Postmodernism is a jive-ass, commercially-minded, art-related movement which seems to be guided by three central tenets or market strategies” (1) if it works, it’s art; (2) if it fails, it’s politics; (3) if it sells, it works. It also betrays an overall yearning aspiration to reconcile radically opposed positions, like Karl Marx and Ayn Rand. (If you had to boil it down to a single tenet, perhaps this would be Total Gross Precedes Essence, with Existence left out of the formula.)
The spiritual home and stomping ground of postmodernism is Southern California, although a lot of its promotional rhetoric seems to get pumped through New York channels. Its principal aim often appears to be to destroy the individual and combined existential integrity of both art and politics by turning them into the two faces of commerce, this making them “available” (at a price) to everyone. Read more
From the December 1, 1994 Chicago Reader. — J.R.
Alan Rudolph’s 1994 feature about writer Dorothy Parker and the famous Algonquin wits she hung out with in the 20s certainly has its pleasures, but someone should tell Rudolph that, for all his skill and charm, period movies aren’t really his forte. As a clever postmodernist neoromantic, he’s much better at drawing on the moods of classic Hollywood to reimagine the present than at reinterpreting the past (as he also did in The Moderns, to similar effect). Jennifer Jason Leigh makes an impressive effort to copy Parker’s speech patterns, but her mannerist performance matches the claustrophobic ambience of the direction and script (by Rudolph and Randy Sue Coburn) by conjuring up a profile rather than a life or milieu. At its best this movie manages to be very touching, especially in its handling of Parker’s passionate platonic friendship with Robert Benchley (Campbell Scott); at its worst it shies away so steadily from her leftist politics that you will miss them entirely if you leave before the closing credits. With Matthew Broderick, Andrew McCarthy, Wallace Shawn, Jennifer Beals, Sam Robards, Lili Taylor, and Nick Cassavetes. (JR)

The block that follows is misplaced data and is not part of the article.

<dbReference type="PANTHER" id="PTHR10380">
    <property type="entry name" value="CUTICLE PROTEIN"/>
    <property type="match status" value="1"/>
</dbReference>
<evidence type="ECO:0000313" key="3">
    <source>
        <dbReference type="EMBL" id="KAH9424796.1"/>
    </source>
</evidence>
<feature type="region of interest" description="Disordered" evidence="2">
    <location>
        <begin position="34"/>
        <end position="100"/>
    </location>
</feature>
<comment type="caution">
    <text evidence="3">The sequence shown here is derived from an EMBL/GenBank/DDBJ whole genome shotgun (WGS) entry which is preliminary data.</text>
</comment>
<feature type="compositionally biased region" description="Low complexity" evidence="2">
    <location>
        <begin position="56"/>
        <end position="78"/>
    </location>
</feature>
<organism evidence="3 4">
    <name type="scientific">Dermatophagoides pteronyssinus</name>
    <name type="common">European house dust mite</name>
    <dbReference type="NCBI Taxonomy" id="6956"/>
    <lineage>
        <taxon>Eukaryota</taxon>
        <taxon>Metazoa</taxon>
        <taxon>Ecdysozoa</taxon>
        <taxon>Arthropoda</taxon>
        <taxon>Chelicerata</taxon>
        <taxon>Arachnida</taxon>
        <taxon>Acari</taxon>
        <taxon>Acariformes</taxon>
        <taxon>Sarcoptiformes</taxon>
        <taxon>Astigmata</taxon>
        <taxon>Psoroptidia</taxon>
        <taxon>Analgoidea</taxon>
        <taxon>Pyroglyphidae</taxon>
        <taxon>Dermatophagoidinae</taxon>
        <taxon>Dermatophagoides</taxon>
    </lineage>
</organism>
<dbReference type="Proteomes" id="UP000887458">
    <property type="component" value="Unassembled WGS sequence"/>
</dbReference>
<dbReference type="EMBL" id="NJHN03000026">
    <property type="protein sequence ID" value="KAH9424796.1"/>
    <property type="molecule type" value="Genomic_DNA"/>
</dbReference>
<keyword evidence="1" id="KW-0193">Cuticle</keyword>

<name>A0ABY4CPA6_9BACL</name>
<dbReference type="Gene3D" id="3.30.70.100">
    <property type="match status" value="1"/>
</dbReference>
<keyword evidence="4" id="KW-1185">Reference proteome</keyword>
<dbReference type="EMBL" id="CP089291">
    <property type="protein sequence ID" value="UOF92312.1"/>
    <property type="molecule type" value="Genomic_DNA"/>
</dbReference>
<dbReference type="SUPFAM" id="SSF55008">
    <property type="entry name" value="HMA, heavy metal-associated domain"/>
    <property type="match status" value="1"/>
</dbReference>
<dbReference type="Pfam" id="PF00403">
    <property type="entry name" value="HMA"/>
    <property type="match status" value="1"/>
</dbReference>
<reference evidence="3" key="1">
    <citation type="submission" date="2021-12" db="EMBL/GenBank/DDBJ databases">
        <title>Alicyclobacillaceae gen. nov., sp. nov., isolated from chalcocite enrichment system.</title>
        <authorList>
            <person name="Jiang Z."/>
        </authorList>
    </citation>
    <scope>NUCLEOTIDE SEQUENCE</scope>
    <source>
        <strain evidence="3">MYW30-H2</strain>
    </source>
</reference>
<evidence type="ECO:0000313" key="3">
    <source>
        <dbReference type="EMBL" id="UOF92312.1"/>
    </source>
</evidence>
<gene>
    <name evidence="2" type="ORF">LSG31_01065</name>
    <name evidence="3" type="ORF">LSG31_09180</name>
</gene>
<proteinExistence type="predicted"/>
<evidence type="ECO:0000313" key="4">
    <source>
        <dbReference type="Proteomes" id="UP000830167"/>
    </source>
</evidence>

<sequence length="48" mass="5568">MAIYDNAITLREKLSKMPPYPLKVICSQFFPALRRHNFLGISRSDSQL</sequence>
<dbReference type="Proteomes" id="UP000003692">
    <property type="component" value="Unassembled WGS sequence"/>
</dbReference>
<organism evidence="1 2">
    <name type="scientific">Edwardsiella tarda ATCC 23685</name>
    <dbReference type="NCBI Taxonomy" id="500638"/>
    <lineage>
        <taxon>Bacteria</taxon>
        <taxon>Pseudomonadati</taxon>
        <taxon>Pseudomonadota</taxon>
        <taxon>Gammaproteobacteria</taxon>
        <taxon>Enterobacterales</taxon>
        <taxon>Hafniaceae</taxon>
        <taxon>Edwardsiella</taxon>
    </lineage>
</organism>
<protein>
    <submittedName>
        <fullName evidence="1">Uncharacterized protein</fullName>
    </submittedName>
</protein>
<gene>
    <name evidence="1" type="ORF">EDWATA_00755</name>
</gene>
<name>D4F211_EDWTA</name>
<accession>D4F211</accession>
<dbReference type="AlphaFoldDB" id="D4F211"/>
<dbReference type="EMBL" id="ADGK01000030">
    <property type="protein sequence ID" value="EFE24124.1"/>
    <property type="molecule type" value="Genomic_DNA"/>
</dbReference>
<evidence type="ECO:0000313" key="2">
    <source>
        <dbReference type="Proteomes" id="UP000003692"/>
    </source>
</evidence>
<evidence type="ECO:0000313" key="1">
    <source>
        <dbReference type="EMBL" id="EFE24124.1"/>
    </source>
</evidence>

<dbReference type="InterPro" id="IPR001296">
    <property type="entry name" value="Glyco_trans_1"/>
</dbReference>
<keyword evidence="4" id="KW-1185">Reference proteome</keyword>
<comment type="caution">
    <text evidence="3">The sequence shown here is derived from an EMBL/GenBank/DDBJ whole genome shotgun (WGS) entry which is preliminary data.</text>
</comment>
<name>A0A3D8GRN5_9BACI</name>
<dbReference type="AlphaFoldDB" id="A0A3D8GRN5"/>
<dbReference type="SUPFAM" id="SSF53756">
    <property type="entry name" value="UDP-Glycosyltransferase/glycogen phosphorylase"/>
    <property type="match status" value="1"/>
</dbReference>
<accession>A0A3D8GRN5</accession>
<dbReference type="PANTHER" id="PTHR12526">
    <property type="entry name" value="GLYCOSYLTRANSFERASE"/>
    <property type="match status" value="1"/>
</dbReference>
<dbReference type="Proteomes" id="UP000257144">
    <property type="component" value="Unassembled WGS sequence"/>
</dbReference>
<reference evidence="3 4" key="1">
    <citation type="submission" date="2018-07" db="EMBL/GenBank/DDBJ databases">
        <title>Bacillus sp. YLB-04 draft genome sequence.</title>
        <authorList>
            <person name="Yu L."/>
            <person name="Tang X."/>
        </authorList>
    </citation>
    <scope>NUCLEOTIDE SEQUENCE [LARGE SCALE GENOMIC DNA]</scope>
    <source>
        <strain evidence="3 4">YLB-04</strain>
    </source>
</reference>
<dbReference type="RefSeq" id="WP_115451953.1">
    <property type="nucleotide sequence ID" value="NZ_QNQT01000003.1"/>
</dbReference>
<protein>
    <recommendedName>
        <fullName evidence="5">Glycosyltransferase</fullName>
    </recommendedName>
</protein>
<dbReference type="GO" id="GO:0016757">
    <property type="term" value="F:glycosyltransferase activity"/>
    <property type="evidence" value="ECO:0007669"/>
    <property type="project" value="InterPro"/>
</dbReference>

From the Chicago Reader (December 28, 1997). — J.R.
Adapting a beautiful novel by Russell Banks, Atom Egoyan (Exotica) may finally have bitten off a little more than he can chew, but the power and reach of this undertaking are still formidable. At the tragic center of the story are the deaths of many children in a small town when a school bus spins out of control and sinks into a frozen lake (depicted in an extraordinary single shot that calls to mind a Brueghel landscape) and what this threatens to do to the community, especially after a big-city lawyer (a miscast, albeit effective, Ian Holm) turns up and tries to initiate litigation. Egoyan restructures Banks’s novel (which is narrated by several characters in turn and proceeds chronologically) into the kind of mosaic narrative used in his recent features and in most of Kurt Vonnegut Jr.’s novels (in which several different time frames and narrative lines are intercut and proceed simultaneously). He also adds some material about the Pied Piper, capturing the essence of some parts of the book but simplifying most of the characters and making the mountainous setting more mythical. Virtually all of Egoyan’s features revolve around emotional traumas, but this one seems less obsessive — for good and ill. Read more